Seboss:I have the preview right here. It’s 6 pages long so I won’t do a full transcript but I could give you guys some more excerpts if you’re interested.
[right after the ability points allocation] Daddy comes back in the room, is very pleased by your agility […] and cites an excerpt of the Apocalypse (“I am the Alpha and the Omega”), a passage of the Bible your former Mom used to like a lot, an element not so insignificant that should play an important role in the main quest.
Fade to black and you’re now at your tenth birthday, ready to get your Pipboy3000, “the indispensable companion of the modern man”. This scene introduces your first social interactions.
You’ll go then from a little flirt with a girl your age through the confrontation with a little bully desiring to strip you from your birthday cake, to a surrealist discussion with a schizophrenic Mr Handy.
And there, I feel reassured. The dialogs and the argument with the dumbfuck in the making come right into the series spirit. During your conversation with the little scum, the game offers you ten different dialog options: immediate cowardly capitulation, insult leading to a brawl, lies, […] spitting on the cake before offering it to him. The list is more than satisfying.
Seboss: The author states that many dialog options have tags like [Lie], [Charm], [Intimidation], [Science] and so one. Very Biowary.
A little later, you’ll eventually receive your first AirSoft Gun, the famous RedRyder that allows you to familiarize with the combat system, then you choose your skills on the benches of the Vault’s school.
Teenage hood will also be the occasion to solve a number of optional quests that influence the perception the other vault dwellers might have of you, as well as your karma and your personality. Undoubtedly, these first minutes make me comfortably euphoric.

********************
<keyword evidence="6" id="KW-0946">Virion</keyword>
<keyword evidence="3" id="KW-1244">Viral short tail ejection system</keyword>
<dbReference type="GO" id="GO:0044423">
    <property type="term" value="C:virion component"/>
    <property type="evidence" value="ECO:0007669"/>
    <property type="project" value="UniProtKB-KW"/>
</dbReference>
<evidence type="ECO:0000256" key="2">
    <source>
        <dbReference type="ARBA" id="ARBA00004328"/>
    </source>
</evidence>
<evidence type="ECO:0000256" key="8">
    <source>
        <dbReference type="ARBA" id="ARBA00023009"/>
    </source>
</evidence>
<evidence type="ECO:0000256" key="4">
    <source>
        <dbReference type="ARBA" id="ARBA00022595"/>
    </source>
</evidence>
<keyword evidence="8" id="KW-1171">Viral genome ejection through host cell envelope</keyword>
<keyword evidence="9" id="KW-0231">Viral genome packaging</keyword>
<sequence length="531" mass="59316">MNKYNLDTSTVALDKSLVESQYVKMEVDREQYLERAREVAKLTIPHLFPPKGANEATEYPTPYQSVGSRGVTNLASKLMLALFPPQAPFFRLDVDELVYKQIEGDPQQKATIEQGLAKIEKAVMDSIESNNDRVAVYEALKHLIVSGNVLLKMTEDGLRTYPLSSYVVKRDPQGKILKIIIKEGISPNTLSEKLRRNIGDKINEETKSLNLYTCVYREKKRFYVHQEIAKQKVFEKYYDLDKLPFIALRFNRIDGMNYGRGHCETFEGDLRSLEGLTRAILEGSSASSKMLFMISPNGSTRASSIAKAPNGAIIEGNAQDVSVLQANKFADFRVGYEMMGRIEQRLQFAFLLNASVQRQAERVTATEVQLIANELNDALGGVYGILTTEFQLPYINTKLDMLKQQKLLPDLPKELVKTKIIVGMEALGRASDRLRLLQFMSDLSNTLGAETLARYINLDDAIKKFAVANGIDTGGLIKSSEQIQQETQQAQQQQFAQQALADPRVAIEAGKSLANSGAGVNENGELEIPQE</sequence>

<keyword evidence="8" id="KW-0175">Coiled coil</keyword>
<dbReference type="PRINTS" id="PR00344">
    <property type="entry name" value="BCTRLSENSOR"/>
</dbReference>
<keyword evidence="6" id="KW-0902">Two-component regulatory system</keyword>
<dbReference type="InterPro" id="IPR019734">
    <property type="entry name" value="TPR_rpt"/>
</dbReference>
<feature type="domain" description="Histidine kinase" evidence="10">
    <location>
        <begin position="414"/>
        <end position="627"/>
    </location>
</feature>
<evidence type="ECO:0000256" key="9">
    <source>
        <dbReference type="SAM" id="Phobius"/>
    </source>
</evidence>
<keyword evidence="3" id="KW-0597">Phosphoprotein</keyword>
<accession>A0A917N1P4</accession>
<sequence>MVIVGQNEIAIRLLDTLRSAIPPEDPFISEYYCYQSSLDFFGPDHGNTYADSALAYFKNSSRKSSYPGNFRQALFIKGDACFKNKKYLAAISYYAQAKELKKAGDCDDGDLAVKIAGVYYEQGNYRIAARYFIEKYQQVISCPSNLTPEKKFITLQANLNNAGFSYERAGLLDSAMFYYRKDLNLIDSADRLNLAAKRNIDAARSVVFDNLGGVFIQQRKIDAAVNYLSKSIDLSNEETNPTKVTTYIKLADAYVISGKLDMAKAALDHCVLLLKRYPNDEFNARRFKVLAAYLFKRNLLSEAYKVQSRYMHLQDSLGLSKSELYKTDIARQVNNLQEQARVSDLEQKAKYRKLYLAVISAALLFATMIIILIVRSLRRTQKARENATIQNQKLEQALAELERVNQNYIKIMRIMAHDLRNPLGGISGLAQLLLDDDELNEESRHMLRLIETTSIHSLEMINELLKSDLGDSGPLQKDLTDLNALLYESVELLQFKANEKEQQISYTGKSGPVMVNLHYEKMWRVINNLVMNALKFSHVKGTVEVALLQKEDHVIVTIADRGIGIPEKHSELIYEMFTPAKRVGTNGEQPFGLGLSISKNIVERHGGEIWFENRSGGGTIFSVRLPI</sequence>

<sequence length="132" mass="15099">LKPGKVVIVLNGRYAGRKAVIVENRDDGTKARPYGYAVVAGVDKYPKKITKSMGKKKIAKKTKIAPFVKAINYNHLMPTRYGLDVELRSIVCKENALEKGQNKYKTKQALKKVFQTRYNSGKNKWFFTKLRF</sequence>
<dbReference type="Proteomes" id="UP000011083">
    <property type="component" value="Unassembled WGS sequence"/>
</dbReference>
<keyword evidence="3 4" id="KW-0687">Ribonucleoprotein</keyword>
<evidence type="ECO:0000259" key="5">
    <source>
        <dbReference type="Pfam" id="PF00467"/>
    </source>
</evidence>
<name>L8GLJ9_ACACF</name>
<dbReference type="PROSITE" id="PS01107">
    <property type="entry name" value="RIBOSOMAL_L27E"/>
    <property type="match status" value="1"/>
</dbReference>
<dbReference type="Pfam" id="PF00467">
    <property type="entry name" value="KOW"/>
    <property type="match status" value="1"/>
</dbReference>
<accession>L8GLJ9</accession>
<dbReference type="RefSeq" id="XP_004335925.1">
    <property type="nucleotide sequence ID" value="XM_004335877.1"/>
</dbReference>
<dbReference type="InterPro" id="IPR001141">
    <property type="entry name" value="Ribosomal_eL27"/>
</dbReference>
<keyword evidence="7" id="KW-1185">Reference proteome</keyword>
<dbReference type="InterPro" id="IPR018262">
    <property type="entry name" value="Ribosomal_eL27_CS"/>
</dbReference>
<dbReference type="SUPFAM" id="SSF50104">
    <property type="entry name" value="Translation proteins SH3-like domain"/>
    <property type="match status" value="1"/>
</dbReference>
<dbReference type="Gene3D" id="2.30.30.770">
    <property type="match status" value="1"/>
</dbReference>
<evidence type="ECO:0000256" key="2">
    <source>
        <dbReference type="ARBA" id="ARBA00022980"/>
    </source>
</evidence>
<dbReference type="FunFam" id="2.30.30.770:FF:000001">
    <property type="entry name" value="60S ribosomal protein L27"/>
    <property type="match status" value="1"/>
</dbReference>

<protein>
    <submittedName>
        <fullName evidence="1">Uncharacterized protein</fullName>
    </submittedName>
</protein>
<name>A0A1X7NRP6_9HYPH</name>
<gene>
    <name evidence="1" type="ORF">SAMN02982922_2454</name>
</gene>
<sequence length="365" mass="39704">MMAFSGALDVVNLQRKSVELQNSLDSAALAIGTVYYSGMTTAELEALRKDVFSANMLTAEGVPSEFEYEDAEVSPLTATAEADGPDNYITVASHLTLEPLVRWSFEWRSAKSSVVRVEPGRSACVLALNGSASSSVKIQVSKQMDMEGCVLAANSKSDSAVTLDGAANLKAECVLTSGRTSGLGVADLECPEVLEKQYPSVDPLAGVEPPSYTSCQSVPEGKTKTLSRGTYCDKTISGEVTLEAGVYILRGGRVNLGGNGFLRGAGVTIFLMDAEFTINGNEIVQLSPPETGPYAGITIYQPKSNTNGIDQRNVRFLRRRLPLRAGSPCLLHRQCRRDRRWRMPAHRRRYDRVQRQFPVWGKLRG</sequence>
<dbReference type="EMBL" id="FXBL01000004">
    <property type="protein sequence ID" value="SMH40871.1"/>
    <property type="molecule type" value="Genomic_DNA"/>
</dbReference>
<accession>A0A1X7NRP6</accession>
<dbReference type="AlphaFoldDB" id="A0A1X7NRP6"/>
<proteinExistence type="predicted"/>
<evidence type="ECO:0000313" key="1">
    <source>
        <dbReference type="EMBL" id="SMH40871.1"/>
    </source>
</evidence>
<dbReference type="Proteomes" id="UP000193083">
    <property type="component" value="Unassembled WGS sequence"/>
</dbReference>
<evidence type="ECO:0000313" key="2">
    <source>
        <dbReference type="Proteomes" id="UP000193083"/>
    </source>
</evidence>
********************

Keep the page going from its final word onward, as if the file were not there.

While I was expecting an outright treason of the Fallout setting, more because of ineptitude than vice, I have the feeling the game is spot on. The ambiance, scenery and lighting of the Vault seem perfectly faithful to the series, with just the right dose of rust to enhance claustrophobia.
In opposition to Oblivion and Morrowind that just kicked you into the game without bonds of any sort, this time Bethesda clearly states its will to make you a part of a community, to create relationships right from the beginning. […] What is the better way to make the player feel lost in the irradiated desert and make him realize the importance of his mission than create a genuine bond to his home just before kicking me out.
Seboss: Well, kicking him out right away worked pretty well in FO1 if you ask me.
About the SPECIAL system:
First satisfaction, the SPECIAL system have really been kept, no facade without substance. Every actions in the game, from the combat to bluff attempts through gambling are resolved by dice rolls against your skills and abilities. However, we can observe a whole lot of discrepancies, starting with this confession painfully extracted from the demonstrator: atypical character builds, like very low intelligence characters, won’t have as many options as in the previous games. Some dialogs are heavily influenced by your IQ, however you can forget about your project of roaming the wastelands with a complete moron barely able to string two syllables together . What’s more shocking for hardcore integrists like me, you can forget about beating the game as a cowardly pacifist weasel: most combats will be inevitable especially during travels and desert and ruins exploration.
Seboss: The wastelands are 65% the size of Cyrodiil, blah blah, the game is supposed to have a lot of landmarks like collapsed buildings, junkyards, diners, motels and baseball fields. These places are inhabited by people influenced by the nature of the location. Baseball fields should have descendants of the Baseball Furries from the movie Warriors, stuff like that.
The author hopes these places won’t feel as generic as the bandit/goblin/wraith tombs of Oblivion , but he seems confident about that.